This nicely curated exhibition highlights the Leleus’ inventive use of new materials married with an innovative design sense. Especially sleek is their 1959 sandblasted glass writing table on a base of steel, which features crisp gilt-bronze detailing, from small padded feet to desk mounts. Then surprisingly bold is their 1970 Bureau Boomerang in a searing orange fiberglass right in sync with Pop art. It’s $85,000.
Certain to further ratchet up the value of those examples and others on view are two factors. One relates to provenance, as many are from the personal collections of Jules and Andre Leleu. Then two, they’ve got the museum seal of approval. A number were showcased in pivotal exhibitions at the Musée d’Art et d’Industrie as well as the Musée des Années 30, both in Paris.
Carlos Cruz-Diez at Longchamp
Leave it to the French to bring on art for their boutiques. Handbag purveyor Longchamp will soon boast a new store with an installation by Venezuelan artist Carlos Cruz-Diez. American architect Eric Carlson, who designed the Louis Vuitton store on the Champs Elysee in Paris, fine-tuned the new Longchamp store on Madison Avenue. The double-layered glass façade and interior walls echo the design of their signature Le Pliage bag.
Cruz-Diez, who has work in the permanent collections of the Museum of Modern Art and the Fondation Cisneros in Miami, among other institutions. Right now, the Miami Art Museum is featuring "Carlos Cruz-Diez: The Embodied Experience of Color" until June 2010; the show then appears at the Los Angeles Museum of Contemporary Art and the Museum of Fine Arts, Houston.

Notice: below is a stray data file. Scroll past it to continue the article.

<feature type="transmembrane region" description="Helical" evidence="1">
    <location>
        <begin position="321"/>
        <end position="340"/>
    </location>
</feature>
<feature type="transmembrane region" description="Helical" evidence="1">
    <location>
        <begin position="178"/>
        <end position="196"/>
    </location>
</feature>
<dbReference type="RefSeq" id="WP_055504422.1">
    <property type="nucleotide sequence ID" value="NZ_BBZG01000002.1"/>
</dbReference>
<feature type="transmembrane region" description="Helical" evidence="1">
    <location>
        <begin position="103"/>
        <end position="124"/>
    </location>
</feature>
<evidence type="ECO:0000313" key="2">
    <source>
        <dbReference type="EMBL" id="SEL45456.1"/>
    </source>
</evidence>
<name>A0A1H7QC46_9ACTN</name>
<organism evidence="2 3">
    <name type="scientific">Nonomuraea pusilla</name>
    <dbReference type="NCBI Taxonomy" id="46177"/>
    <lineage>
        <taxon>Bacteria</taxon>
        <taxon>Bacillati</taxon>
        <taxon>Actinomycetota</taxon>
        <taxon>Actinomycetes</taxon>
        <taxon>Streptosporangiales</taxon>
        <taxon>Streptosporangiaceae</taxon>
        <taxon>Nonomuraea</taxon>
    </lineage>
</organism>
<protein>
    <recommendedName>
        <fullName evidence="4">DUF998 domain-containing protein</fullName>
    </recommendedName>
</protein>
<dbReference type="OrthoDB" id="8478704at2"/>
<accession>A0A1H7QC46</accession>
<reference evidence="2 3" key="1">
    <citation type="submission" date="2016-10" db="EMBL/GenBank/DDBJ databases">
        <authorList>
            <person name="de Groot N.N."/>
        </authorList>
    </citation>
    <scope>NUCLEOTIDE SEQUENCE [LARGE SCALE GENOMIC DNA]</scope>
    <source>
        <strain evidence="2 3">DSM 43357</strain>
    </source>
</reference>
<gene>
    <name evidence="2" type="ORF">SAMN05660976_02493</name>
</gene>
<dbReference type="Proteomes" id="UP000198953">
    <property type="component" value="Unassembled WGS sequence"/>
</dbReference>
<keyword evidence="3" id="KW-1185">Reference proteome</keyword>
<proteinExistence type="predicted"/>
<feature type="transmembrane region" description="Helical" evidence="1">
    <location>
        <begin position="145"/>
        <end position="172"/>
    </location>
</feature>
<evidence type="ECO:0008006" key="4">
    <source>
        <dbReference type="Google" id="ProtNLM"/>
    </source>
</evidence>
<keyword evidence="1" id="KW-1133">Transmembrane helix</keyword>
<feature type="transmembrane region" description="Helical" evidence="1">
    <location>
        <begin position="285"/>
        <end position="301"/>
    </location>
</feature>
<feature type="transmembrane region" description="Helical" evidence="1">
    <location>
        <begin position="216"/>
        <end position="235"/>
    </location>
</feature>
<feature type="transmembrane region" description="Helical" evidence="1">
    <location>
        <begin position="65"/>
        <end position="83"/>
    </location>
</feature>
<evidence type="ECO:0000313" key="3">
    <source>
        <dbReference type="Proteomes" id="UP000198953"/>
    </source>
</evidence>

New Belgian design
Philippe Starck blazed a trail with his "ghost" Plexiglas chairs, which have become so ubiquitous that they even fill the downtown salesroom at Phillips de Pury & Co. Now, however, there’s a new contender in the race for mystery-laden design. The Madison Avenue outpost of L’Arc en Seine is showcasing "Contemporary Ghost Furniture." On view is Belgian designer Pol Quadens’ latest work. "This is a new venture for us as we commissioned all the furniture," says Frederic Fieux, who heads up the L’Arc gallery here.
The materials Quadens employs include Corian, a Dupont resin mixed with marble dust, and carbon fiber. Although those materials can be bent or cut just like wood, they are hardy and his furnishings are suitable for garden use, too.
Style-wise, the furniture (which includes sculpted floor lighting pieces) is sleek -- totally devoid of ornamentation but with curvilinear lines that are surprisingly soft. The chair alone is sublime and already six have sold. Its price of just $10,000 is modest for such a talented designer, who has already racked up an impressive cred. Paris tastemaker Pierre Berge, who built the Yves St. Laurent label, has commissioned work from Quadens. He’s also made a name for himself designing watches for Hamilton and Rado.
While Quadens, like thousands of volcano-stranded travelers, could not make it to the opening, the event drew the A list of architects, including Lee Mindel. "Quadens is taking new materials to new heights yet combined with exacting European craftsmanship," says Mindel, now finishing rock star Sting’s London townhouse and whose firm -- Shelton Mindel -- has racked up 30 plus AIA awards.
Maria Pergay at 80